Location tracking is a double-edged sword for many users of popular smart phones running apps through advanced operating systems including iOS, Android, and Windows Phone 7. This allows your system and third-party apps to use your current location in order to expand upon the software’s available features. For example, a photo can be tagged with a geolocation. Still, some users expect a higher level of control over which third-party apps do and do not have access to your location for both privacy and battery efficiency.
So, how do you control precisely what systems and apps have access to this data, and which ones do not? Surprisingly, iOS 5 has expanded upon existing location controls quite a bit, allowing us to shut off location-based services for everything from individual third-party apps to seemingly vital internal operating mechanisms including cell network search and traffic updates.
To access these controls, you’ll need to open up the Settings app on your iPhone, then hit Location Services located near the top of the menu, right below Notifications.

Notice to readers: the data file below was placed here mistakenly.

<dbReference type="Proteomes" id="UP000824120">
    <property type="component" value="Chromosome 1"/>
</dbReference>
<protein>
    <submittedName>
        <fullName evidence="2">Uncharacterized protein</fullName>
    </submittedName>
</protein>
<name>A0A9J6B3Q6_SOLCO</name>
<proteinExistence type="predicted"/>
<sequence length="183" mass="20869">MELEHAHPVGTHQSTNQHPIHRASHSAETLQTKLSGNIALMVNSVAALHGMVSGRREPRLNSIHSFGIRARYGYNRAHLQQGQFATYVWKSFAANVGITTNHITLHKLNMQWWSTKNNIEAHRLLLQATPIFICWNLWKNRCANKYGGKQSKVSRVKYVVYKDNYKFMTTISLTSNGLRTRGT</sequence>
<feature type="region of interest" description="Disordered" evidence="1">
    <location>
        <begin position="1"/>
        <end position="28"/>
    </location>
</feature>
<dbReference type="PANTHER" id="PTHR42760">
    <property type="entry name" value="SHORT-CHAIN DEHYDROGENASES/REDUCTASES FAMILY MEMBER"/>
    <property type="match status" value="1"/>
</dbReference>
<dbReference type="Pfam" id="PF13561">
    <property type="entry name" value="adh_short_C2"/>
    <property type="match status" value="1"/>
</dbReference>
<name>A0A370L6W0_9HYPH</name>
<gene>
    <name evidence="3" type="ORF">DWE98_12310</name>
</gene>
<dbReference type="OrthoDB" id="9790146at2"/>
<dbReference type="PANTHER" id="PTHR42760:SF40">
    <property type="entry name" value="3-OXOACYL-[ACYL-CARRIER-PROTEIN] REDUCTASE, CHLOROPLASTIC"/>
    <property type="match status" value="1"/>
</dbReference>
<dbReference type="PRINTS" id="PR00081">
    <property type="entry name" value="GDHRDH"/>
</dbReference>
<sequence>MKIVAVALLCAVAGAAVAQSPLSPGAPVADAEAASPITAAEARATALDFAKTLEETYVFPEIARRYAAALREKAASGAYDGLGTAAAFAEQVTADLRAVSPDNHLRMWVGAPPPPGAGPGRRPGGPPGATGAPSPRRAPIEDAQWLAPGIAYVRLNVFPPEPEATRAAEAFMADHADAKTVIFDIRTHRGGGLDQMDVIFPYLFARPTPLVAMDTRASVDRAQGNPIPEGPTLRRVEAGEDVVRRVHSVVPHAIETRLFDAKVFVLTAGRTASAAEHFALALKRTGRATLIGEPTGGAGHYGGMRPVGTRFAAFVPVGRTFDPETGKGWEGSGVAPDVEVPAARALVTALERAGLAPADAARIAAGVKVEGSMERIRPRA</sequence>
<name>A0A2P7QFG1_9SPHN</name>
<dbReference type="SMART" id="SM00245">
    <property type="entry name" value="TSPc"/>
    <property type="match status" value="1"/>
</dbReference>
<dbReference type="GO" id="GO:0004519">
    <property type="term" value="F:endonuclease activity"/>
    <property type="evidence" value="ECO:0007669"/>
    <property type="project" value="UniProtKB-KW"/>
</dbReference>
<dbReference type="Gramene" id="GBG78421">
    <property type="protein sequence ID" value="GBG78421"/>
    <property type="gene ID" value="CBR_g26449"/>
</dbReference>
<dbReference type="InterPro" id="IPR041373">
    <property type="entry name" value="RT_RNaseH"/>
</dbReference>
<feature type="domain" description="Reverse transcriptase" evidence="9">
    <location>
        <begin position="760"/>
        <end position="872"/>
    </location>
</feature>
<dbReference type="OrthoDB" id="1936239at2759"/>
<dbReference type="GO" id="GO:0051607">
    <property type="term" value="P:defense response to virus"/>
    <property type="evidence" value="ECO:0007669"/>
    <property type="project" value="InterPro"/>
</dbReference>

The primary Location Services switch shuts off all location-based services on your phone, including system services that control your compass and GPS capabilities. To refine your controls, leave this switch in the on position and scroll down.
Here, you will see all of your third-party and non-system apps including Compass, Maps, Reminders, Weather, and Find My iPhone. You can switch any of these off you’d wish, but be forewarned that you may be shutting off functionality on the individual app you could be benefiting from unknowingly.
This menu also gives you an indication as to which apps have recently used your location during operation. Both within the past 24 hours, and current usage.
You can also fine-tune your Find My iPhone settings from here. By selecting the Find My iPhone option, you can both toggle the location services for that particular feature, and activae a Status Bar Icon that lets you know someone is actively tracking your iPhone from another device.
Moving further down the menu, you’ll reach the System Services submenu. Here, you can toggle the various system features that take advantage of your geolocation. For example, if you don’t want your phone using your location to automatically adjust your time zone, you can toggle it off. You can also turn on the Status Bar Icon so you can see a real-time indication of when these background system services are tracking you. By default, only the non-system and third-party apps give you any indication.
With this knowledge in mind, you can better control who does and doesn’t know exactly where you’re located at any given time. You can also avoid any accidental location giveaways, such as a photo taken at your home with location data on board.